For fine German dining, Veigel’s Kaiserhoff of New Ulm set the gold standard with a menu ranging from legendary ribs to famous sauerkraut balls.

The southern Minnesota institution was the embodiment of owner Don Veigel, who started working in his parents’ small tavern at age 15 and turned it into an eating destination where athletes, celebrities and everyday folks congregated in an atmosphere that welcomed all.

Veigel, 91, died just before Christmas.

“He was quite a legend,” New Ulm businessman Paul Furth said. “He believed in hospitality and in being there to greet people, and he believed in quality food. It was a simple menu but it was a meeting place.” The restaurant remains open.

Born in Minneapolis, Veigel moved to New Ulm with his parents, Albert and Wilhelmina Veigel, in 1938 when the family first entered the restaurant business.

After graduating from New Ulm High School in 1940, Veigel enlisted in the U.S. Army. He served in a variety of overseas posts during World War II and at one point was an entertainment director. He became friends with movie stars, singers and others who were there to bolster the troops’ spirits.

When Veigel returned from the war, he married Patricia Yost, had children and became New Ulm’s “ambassador of goodwill” as well as a successful restaurateur.

He sponsored an annual golf tournament for many years at the New Ulm Country Club and was a benefactor for New Ulm’s baseball program, which produced the likes of Twins coach and All-Star major league catcher Terry Steinbach. Indeed, Steinbach was a regular at the Kaiserhoff golf tournament and stopped by the restaurant to see Veigel whenever he was in New Ulm.

“One of the reasons New Ulm became so famous for baseball was because of the Kaiserhoff baseball teams,” recalled Furth. “And if you got invited to the Kaiserhoff golf tournament, that was special.”

Veigel also was buddies with former Twins great Bob Allison and Mickey Mantle of the New York Yankees.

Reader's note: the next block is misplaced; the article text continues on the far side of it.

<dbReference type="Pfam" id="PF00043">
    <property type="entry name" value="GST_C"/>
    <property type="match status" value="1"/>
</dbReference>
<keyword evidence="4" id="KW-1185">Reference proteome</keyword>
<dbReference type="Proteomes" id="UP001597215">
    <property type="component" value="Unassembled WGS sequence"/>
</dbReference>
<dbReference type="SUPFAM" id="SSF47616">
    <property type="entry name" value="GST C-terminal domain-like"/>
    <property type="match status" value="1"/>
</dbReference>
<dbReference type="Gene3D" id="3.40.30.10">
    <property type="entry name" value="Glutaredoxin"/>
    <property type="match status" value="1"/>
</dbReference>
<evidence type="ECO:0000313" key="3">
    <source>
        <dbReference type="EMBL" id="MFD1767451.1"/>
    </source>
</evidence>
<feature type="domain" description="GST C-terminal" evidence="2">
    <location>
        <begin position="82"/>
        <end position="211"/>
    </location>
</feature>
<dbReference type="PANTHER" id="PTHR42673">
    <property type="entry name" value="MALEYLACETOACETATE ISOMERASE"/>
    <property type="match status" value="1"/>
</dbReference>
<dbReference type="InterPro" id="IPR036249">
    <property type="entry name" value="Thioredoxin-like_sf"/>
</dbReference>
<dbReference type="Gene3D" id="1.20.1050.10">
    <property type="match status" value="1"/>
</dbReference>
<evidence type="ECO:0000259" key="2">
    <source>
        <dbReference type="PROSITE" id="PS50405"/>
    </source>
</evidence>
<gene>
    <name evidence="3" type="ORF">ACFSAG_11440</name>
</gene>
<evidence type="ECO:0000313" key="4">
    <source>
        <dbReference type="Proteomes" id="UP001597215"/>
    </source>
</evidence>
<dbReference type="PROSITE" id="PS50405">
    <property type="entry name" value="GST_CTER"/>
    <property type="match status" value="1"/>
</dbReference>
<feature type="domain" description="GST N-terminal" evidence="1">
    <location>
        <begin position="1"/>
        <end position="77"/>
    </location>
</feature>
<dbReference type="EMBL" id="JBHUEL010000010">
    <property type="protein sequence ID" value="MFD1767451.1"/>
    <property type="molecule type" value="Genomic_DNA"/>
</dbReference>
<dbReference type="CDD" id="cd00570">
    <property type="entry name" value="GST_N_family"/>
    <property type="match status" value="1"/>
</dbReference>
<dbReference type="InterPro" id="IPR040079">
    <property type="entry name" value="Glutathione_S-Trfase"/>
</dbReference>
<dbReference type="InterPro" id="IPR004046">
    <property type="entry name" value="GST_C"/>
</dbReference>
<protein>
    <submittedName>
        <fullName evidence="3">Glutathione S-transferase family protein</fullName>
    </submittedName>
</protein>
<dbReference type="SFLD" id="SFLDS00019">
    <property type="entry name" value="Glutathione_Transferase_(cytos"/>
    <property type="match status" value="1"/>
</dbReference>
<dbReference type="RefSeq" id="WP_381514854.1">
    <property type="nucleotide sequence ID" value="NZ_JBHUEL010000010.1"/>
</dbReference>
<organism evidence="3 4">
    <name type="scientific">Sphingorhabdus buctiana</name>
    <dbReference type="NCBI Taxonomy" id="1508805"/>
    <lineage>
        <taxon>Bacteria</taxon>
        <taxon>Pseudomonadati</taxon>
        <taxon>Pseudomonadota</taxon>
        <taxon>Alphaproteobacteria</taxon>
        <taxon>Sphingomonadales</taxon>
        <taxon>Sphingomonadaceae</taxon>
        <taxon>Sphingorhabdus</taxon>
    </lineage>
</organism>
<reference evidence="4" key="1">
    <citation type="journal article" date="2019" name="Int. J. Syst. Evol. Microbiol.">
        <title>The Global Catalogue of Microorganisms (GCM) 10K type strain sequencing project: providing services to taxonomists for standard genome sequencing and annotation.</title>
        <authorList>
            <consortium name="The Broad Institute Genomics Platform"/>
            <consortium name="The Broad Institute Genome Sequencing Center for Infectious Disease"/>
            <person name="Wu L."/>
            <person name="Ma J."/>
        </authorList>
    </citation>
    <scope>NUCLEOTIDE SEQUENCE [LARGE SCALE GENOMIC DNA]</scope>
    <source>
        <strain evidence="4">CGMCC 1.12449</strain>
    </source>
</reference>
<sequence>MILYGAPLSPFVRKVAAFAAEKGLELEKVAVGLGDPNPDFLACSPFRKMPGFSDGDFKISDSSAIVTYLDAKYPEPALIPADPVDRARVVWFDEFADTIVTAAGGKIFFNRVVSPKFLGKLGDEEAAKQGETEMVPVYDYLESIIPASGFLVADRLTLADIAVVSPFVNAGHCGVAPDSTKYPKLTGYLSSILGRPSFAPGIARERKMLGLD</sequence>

Among Veigel’s longtime friends were the Davis family of nearby St. Peter, whose business interests spread from dairy farms and Sun Country Airlines to Cambria countertop products. The Davis folks still made Veigel’s Kaiserhoff a Christmas party stop for their employees.

“He was the ultimate host,” said Marty Davis. “To him, each customer was special and he taught his people to treat customers the same way.”

Davis said Veigel would shake everyone’s hand and visit every table in the restaurant.

“He was such a big man with such a soft touch,” Davis said. “He always dressed with class. He was debonair. He looked like a million bucks.”

Veigel is survived by his wife, Jan, whom he married in 1990; children Jeff Veigel of Golden Valley, Desiree Newman of Atascadero, Calif., Jackie Olson of Rogers, Justin Addy of Sartell, Minn., and Lindsay Rigelman of Rochester; sisters Geraldine Kurvers of Eagan and Delores McNulty of St. Paul, and nine grandchildren.

As befitting a man described as an icon, Veigel’s funeral on Dec. 28 played to a full house at New Ulm’s Cathedral of the Holy Trinity where a song done in Veigel’s honor was “The Green, Green Grass of Home.”

Davis said Veigel and the Kaiserhoff were both throwbacks to a simpler time.

“You’d go in the restaurant and it was like time was frozen. It was just the way it was when I was a little boy and I went there with my father and my grandfather,” Davis said.